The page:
Answer: Yes, the National Japanese American United Methodist Caucus offers scholarships to campers each year. The scholarship application will be available at the same time camper registration is. Scholarship applications will be released with Camper Registration forms.
Answer: Each morning we have worship, a message from the clergy and small group time when two counselors lead activities and discussions to unfold the day’s theme. Each full day includes all three meals, “rest period” after lunch to recharge, “free time” before dinner to explore individual interests and campfire to close each night. In between all these traditions are packed with various activities and workshops led by different staff members that correspond to daily themes. The counselors most directly lead the campers and share JHC traditions, notably: Water Day, Messy Day, Etiquette Workshops and the ‘Sharing Show.’
Answer: No worries at all because Junior High Camp is the perfect place to do just that. The daily themes and messages are directed for the Junior High aged audience to most simply explain and reveal Christian values. Junior High Camp provides the comforting environment for self-reflection and to answer any and all questions you may have.
Answer: Junior High Camp is the first time for many campers to be away from home. The overwhelming love and comfort of being at camp often replaces homesickness. We understand that overnight camp can be difficult for the first time, so there are counselors fully participating in each activity alongside campers. With a 2:1 ratio of children to staff members, the directors and adult staff, in addition, are always available to address any concern. Many of us camp veterans would express that camp is where we feel most at home, and actually being away from the norm gives us the space for personal growth and exploration.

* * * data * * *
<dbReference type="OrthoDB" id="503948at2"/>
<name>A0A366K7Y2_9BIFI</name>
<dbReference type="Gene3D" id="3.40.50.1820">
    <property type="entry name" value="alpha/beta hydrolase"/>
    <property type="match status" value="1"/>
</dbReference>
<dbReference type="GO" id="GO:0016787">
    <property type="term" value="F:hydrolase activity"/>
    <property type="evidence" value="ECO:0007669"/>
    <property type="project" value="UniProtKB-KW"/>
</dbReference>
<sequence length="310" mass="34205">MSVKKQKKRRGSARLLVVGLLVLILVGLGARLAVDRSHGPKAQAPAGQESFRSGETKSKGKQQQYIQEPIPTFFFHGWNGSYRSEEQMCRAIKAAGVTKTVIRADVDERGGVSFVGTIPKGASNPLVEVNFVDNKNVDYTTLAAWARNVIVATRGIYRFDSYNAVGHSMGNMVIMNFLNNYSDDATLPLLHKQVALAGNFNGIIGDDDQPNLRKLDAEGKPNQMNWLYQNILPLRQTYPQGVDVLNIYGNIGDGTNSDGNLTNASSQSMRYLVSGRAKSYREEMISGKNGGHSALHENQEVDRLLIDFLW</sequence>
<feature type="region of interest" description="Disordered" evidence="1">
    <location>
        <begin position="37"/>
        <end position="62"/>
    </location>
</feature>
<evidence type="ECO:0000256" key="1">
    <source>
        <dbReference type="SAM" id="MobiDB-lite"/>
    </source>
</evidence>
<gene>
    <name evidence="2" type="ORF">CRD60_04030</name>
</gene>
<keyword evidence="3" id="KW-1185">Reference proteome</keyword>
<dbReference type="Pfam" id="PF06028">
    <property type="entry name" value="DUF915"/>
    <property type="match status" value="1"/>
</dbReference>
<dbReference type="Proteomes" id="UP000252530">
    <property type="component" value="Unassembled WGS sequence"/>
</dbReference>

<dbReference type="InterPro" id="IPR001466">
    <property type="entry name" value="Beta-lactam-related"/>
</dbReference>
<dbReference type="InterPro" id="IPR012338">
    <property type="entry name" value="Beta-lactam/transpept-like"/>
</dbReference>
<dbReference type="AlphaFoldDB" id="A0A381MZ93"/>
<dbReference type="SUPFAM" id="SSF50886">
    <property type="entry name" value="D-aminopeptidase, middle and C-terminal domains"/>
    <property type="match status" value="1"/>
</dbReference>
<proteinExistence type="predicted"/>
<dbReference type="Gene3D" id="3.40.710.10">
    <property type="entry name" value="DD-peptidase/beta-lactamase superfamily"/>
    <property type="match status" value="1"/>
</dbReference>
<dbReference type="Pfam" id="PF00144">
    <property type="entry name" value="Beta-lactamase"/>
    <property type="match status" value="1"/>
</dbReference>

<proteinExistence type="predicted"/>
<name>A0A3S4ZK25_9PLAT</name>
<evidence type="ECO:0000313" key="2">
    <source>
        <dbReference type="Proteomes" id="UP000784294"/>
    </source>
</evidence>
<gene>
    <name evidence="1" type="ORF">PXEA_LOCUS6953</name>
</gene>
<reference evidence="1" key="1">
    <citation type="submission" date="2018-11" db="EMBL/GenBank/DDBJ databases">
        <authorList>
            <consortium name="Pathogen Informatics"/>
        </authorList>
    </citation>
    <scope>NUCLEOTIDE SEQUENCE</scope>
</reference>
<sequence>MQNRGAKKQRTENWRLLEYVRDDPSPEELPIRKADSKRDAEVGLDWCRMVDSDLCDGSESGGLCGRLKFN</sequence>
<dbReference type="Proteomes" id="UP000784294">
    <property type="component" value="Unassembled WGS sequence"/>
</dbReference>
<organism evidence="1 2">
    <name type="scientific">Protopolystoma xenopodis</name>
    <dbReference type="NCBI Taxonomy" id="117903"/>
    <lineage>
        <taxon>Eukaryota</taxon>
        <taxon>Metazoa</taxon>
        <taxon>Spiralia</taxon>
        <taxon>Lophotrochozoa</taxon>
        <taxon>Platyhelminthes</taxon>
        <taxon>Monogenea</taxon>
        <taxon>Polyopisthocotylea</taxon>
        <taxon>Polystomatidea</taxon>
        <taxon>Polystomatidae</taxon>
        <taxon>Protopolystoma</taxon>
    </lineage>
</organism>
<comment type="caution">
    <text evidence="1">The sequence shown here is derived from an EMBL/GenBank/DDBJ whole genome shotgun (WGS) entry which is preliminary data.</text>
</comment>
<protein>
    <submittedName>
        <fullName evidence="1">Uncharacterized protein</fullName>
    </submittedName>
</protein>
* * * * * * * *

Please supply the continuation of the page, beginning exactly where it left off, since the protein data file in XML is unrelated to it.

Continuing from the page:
Answer: We encourage relatives and friends to send campers mail throughout the week (camp address can be found in registration packet). However, to fully experience each moment of camp and with limited service, we are usually not on our phones or computers throughout the day. In case of an emergency, the direct phone line to the campsite is always available.
Answer: Regardless of your religious background, you will be able to leave camp with a greater understanding of God’s unconditional love and thought-provoking challenges for individual growth. Our hope is that you will grow spiritually and learn what it means to be a child of God. We hope that you will find the same comfort and support system many of us have found in camp that reaches far beyond the one week of camp.
Answer: That’s totally okay as many of us have met our lifelong best friends through camp. You will have the opportunity to meet almost everyone at camp throughout the week, starting as soon as you get there. Coming from all different areas of the West Coast, it’s not uncommon to go into camp not knowing anyone and leaving with new friends and often relationships founded on deep and meaningful connections. The term “camp family” is true to the welcoming and accepting people who want to share their love of camp with others.
Answer: There is actually a camp for high school and early college students, Asian American Summer Camp. We are also looking for committed individuals to serve as counselors at Junior High Camp. More information can be found on the counselor application.
Answer: The adult staff consists of the directors, a group of counselors, clergy members of NJAUMC churches, the camp nurse and a number of adult volunteers who stay throughout the entire week to support the leadership of camp.
Answer: We always have a Camp Nurse on site to address any medical needs. The Camp Nurse facilitates medication daily to the campers, and the entire directing team and Camping Board will do whatever we can to provide any necessary special assistance.